- general — This army rank is fanon. Modern militaries have generals, so fans suppose that armies in Middle-earth also have them. Tolkien's armies have few ranks: Gondor and Rohan have captains, and Rohan also has marshals. The word "general" appears in LoTR IV 4, when Captain Faramir describes Boromir as "our Captain-General", which is a way to say that Boromir outranks Faramir. Boromir is a captain, not a general.
- It is noteworthy that the General rank as we know it actually descended from "Captain-General", meaning the most high ranking of captains. And the various other general ranks descended from that (Lieutenant General is one step lower than Captain-General; the Major General was originally Sergeant Major General, which is one step lower than Lieutenant).
- The aforementioned Russian fanon (specifically, Beyond the Dawn) has a whole set of military ranks used in Morgoth's army.
- human — Tolkien's characters never use the word "human". Fans use "human" for the race of Men; but a few fans also use "human" for Dwarves, Elves, and Hobbits, because those races also have human traits.
- Rohirric — This adjective for Rohan is a fan invention. Wikipedia's article for Rohirric traces this word to Robert Foster, author of The Complete Guide to Middle-earth. The word Rohirric puts the English suffix -ic on the Sindarin word Rohirrim.
- Minas Tirith, the city of seven circles, is where the wealthy live closer to the castle, while the lower and outer levels attract poorer and rougher folk. This is how The Games of the Gods and A Far Green Country depicted the city. This is only a guess, but perhaps a good guess.
- How short are dwarves? All measurements are fanon. Some fans think that dwarves are taller than 5 feet (152 cm). In the fan story Worlds Apart, Nymeria is 4 feet 11 inches, and the dwarves are taller than her. This might be too tall, because in canon, the secret door to Erebor is 'five feet high and three broad' (The Hobbit chapter 11), so dwarves are probably under five feet.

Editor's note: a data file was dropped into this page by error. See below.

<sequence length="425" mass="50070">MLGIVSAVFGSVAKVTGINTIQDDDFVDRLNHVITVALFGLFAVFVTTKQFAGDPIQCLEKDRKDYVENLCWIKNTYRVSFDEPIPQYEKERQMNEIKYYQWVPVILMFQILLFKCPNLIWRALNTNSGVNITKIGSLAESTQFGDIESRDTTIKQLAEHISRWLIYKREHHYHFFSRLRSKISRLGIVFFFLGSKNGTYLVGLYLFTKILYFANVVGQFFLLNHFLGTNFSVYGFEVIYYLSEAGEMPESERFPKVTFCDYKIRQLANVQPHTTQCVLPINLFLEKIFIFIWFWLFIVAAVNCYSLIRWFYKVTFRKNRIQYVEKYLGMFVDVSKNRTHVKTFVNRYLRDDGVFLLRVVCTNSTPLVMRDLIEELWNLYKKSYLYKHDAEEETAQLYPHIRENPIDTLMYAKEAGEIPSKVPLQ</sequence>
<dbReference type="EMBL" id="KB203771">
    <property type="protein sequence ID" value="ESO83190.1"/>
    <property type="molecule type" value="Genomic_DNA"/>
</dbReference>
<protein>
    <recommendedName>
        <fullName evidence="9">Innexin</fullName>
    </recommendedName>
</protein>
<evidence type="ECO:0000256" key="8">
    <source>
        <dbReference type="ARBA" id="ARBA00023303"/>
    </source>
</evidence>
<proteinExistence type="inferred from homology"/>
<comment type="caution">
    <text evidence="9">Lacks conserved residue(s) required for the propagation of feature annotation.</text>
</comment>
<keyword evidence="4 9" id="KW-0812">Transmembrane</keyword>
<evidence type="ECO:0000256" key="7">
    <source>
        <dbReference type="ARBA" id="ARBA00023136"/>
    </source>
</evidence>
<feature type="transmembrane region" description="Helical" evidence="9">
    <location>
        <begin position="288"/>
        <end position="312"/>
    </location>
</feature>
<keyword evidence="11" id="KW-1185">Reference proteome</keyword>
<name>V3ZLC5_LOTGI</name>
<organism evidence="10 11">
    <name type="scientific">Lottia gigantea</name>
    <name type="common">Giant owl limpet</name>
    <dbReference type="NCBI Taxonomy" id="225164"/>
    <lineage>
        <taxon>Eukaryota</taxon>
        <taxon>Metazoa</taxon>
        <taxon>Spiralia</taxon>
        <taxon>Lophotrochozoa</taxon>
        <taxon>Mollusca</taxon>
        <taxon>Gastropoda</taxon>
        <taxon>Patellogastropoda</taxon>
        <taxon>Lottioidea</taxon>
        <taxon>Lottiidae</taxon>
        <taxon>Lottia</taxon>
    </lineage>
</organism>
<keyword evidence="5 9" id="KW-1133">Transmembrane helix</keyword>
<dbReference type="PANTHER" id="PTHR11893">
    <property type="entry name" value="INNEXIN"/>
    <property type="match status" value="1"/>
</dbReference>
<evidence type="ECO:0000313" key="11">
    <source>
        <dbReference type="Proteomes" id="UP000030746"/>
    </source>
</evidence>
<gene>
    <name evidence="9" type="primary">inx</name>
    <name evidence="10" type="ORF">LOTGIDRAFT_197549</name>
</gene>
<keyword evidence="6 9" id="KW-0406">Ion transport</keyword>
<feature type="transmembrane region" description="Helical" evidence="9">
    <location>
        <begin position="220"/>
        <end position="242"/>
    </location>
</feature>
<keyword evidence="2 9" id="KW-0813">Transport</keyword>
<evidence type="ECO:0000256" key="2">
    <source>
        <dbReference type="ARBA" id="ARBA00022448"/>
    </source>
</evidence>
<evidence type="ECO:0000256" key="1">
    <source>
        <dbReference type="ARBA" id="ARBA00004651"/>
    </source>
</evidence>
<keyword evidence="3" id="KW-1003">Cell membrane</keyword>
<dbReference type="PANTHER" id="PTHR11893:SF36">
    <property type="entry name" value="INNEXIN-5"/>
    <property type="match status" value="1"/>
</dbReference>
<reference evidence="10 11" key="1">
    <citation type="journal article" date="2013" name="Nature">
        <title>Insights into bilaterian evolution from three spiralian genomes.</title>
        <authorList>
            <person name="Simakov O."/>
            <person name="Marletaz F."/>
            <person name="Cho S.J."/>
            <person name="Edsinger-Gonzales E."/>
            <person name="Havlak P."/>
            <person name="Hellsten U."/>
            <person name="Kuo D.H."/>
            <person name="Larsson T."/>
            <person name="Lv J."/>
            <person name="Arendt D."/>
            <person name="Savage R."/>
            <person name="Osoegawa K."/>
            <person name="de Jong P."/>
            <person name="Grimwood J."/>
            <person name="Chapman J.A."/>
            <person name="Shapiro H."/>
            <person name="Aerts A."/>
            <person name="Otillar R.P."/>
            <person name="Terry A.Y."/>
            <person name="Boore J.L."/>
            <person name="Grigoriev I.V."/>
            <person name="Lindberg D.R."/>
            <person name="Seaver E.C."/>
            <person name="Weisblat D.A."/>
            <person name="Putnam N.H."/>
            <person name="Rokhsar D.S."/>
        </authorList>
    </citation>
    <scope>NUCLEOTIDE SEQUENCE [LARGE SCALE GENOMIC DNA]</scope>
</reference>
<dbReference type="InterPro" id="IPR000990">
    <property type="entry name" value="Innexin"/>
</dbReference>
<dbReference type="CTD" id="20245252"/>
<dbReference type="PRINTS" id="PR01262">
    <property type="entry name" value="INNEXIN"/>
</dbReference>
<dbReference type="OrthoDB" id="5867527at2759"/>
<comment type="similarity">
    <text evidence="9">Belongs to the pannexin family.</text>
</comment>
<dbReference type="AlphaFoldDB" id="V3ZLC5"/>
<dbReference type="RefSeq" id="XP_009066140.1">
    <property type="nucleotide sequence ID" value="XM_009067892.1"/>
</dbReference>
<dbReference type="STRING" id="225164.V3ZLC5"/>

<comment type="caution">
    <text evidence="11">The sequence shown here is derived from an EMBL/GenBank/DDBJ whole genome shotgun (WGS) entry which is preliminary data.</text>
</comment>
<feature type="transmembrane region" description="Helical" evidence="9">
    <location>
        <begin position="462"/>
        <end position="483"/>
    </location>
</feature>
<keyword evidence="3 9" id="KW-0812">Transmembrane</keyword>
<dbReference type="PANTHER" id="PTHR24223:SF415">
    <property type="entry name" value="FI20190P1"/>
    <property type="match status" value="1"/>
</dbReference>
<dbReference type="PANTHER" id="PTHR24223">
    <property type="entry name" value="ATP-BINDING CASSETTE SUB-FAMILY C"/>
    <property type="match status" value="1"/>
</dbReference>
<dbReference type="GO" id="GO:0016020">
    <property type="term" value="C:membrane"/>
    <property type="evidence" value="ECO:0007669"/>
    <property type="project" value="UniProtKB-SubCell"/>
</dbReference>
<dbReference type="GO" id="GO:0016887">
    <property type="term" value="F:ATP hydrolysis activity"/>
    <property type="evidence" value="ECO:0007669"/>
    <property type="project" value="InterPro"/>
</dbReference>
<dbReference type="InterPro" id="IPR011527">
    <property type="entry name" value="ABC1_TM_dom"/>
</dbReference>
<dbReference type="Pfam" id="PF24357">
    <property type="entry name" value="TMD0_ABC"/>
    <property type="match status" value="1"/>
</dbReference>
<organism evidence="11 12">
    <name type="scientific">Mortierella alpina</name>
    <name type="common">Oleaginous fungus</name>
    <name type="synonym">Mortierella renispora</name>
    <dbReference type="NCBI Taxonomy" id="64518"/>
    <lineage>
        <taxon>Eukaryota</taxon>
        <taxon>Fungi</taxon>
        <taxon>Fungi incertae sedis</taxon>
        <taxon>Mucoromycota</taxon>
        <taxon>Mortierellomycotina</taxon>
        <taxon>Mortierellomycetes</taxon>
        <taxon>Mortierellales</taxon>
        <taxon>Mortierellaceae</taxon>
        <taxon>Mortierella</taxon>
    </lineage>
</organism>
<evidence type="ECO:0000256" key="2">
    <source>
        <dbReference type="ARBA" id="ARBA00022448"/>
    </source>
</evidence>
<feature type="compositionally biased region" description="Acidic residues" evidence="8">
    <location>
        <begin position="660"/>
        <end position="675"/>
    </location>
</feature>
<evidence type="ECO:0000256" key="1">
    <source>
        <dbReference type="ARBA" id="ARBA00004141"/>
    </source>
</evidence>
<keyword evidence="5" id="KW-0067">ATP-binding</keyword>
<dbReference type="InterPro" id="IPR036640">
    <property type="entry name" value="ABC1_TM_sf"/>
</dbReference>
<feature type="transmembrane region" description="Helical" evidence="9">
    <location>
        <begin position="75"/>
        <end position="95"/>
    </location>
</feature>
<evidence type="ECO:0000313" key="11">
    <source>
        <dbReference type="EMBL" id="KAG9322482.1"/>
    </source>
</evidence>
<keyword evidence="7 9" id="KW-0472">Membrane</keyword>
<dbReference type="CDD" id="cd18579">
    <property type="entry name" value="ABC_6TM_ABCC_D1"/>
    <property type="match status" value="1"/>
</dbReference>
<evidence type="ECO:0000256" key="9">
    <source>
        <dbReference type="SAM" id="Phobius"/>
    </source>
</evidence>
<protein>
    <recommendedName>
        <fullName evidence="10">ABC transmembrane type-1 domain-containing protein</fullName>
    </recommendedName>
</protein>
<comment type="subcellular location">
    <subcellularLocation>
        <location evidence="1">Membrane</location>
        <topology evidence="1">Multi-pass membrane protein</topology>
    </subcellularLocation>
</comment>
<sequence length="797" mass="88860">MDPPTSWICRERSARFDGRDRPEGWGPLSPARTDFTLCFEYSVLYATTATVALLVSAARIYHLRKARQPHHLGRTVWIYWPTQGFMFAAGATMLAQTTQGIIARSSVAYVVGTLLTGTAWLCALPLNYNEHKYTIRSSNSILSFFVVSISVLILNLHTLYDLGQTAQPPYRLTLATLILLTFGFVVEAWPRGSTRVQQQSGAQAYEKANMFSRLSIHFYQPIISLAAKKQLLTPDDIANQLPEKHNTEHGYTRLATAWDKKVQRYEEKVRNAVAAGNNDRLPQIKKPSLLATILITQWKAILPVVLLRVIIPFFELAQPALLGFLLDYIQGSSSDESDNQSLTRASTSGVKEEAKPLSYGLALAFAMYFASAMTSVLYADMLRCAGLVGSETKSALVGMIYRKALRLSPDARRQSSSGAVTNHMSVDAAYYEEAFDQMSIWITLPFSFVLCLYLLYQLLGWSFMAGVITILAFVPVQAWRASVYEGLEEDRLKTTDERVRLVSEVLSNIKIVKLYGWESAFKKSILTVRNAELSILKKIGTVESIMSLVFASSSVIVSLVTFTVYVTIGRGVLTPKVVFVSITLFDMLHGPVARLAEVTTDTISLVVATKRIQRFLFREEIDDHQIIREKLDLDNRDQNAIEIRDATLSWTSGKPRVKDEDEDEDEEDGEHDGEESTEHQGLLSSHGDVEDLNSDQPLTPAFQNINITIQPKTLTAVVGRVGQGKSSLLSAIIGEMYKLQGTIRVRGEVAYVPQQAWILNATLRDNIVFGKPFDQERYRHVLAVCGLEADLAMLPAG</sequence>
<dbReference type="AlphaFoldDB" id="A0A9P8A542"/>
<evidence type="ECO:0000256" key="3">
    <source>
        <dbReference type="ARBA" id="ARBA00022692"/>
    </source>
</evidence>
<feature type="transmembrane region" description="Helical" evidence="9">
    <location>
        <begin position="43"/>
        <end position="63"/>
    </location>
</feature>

- Fans assume that Thorin, Fili and Kili are the only dwarves in Durin's line, among the thirteen dwarves of The Hobbit. They assume wrong. LoTR Appendix A reveals that Balin, Dwalin, Óin, Glóin, Ori, Nori and Dori are in Durin's line. Bifur, Bofur and Bombur are not.
- Dwarf-women have no beards. This is probably wrong: LoTR Appendix A states of dwarf-women, 'They are in voice and appearance, and in garb if they must go on a journey, so like to the dwarf-men that the eyes and ears of other peoples cannot tell them apart.' Therefore, dwarf-women have beards like dwarf-men.
- Some fans believe that Elves are vegetarian, with almost no evidence. The Hobbit, chapter 8, where the Elves of Mirkwood have 'roast meats', is one of several canon references to suggest that Elves do eat meat.
In The Silmarillion Chapter 17, the Elves of Ossiriand say of Men: 'And these folk are hewers of the trees and hunters of beasts; therefore we are their unfriends, and if they will not depart then we shall inflict them in all ways that we can.' This line suggests that Elves are not 'hunters of beasts' and never eat meat, but there are other interpretations. Perhaps Elves eat meat but Men would kill too many beasts. Perhaps Elves eat fish, not beasts of land. Perhaps the Elves of Ossiriand are vegetarians but other Elves are not.
More recently, the movie of The Hobbit: An Unexpected Journey (2012) has a scene where the Elves of Rivendell serve vegetarian food to the Dwarves. But this is not in the book.
- Fans are not sure how many elves have golden hair. LoTR Appendix F says of the elves, 'their locks were dark, save in the golden house of Finarfin' (or in older editions, 'house of Finrod'), but that isn't all true, because in The Silmarillion, Finarfin is the son of Indis of the Vanyar, and the Vanyar have golden hair.